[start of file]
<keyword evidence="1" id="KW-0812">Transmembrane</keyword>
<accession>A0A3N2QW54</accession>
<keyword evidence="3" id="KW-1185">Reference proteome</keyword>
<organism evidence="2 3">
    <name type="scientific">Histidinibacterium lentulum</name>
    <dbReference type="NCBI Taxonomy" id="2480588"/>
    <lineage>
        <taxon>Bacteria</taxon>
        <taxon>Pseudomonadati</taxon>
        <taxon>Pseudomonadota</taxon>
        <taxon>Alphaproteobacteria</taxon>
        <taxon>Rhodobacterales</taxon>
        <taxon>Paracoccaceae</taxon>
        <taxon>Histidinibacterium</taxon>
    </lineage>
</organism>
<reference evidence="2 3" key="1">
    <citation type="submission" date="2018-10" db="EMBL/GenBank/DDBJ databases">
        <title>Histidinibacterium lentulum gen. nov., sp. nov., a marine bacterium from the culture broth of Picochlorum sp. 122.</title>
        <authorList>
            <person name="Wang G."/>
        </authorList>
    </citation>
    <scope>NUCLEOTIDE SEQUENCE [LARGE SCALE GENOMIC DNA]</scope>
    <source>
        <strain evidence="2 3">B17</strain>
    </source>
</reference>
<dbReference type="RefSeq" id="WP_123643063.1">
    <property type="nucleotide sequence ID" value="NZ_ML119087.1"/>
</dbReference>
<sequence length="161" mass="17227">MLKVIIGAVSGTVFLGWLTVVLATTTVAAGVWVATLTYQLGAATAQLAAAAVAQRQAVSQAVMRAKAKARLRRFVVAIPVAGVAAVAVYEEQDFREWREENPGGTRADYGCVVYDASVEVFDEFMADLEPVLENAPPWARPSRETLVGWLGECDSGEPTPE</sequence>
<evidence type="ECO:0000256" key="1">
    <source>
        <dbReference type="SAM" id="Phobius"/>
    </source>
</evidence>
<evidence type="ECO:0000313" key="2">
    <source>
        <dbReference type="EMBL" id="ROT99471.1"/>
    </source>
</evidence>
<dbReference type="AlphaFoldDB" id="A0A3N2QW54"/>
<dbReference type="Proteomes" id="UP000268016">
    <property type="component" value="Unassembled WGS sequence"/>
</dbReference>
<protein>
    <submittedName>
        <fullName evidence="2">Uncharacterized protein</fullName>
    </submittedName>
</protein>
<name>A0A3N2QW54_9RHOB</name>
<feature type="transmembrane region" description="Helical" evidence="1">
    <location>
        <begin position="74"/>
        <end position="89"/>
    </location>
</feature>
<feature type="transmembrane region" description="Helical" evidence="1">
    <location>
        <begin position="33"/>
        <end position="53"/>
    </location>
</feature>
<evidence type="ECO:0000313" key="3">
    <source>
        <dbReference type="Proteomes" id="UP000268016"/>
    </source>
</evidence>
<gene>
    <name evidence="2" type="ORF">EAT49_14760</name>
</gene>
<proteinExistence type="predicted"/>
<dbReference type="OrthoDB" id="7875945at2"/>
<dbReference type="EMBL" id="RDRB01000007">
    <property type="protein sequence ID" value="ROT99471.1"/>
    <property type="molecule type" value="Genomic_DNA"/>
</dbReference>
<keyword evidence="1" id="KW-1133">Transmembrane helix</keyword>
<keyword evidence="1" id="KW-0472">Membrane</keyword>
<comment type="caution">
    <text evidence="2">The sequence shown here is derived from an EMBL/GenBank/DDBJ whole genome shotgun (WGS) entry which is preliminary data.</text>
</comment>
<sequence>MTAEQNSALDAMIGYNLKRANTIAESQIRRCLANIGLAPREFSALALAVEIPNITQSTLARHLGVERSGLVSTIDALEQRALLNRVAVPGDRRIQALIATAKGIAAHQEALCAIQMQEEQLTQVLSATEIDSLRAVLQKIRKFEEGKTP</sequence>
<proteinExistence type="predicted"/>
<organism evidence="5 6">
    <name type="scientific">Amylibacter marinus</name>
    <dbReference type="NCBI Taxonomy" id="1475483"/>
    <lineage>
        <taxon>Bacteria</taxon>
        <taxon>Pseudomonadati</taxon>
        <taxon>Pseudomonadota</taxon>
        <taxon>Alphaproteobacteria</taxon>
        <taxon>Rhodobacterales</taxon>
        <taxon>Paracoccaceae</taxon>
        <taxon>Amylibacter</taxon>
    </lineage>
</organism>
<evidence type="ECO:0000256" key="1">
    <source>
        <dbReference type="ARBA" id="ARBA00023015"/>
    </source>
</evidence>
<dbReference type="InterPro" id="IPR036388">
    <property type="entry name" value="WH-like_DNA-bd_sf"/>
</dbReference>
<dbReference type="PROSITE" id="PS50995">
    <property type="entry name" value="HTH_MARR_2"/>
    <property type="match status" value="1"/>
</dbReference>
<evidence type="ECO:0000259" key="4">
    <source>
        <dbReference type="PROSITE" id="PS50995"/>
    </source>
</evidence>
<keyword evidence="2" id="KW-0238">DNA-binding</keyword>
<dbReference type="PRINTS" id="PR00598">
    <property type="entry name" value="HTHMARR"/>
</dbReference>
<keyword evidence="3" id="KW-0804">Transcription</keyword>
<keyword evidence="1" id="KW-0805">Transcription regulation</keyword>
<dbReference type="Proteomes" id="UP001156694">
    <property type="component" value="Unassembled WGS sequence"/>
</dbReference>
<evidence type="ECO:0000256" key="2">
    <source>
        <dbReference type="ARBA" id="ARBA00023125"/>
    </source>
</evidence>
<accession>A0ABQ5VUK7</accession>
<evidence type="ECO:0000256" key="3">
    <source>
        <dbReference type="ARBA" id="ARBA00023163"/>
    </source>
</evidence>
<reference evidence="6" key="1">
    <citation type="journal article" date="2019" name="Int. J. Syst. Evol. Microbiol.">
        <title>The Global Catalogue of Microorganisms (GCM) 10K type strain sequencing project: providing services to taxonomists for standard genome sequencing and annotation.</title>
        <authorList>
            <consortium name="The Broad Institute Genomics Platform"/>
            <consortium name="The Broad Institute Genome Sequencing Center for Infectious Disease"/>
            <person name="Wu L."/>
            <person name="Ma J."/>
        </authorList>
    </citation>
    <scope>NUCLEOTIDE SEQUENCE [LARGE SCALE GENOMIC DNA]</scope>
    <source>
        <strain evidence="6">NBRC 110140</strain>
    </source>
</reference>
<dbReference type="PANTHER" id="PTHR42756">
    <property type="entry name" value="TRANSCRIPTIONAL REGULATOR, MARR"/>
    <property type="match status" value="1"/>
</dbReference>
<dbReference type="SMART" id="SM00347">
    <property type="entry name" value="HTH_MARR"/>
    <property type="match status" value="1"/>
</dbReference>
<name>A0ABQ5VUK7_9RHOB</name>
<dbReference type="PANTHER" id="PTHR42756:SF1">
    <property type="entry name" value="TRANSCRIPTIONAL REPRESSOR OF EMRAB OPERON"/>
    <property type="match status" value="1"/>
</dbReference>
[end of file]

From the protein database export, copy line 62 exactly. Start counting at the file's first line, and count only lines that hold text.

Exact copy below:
        <end position="53"/>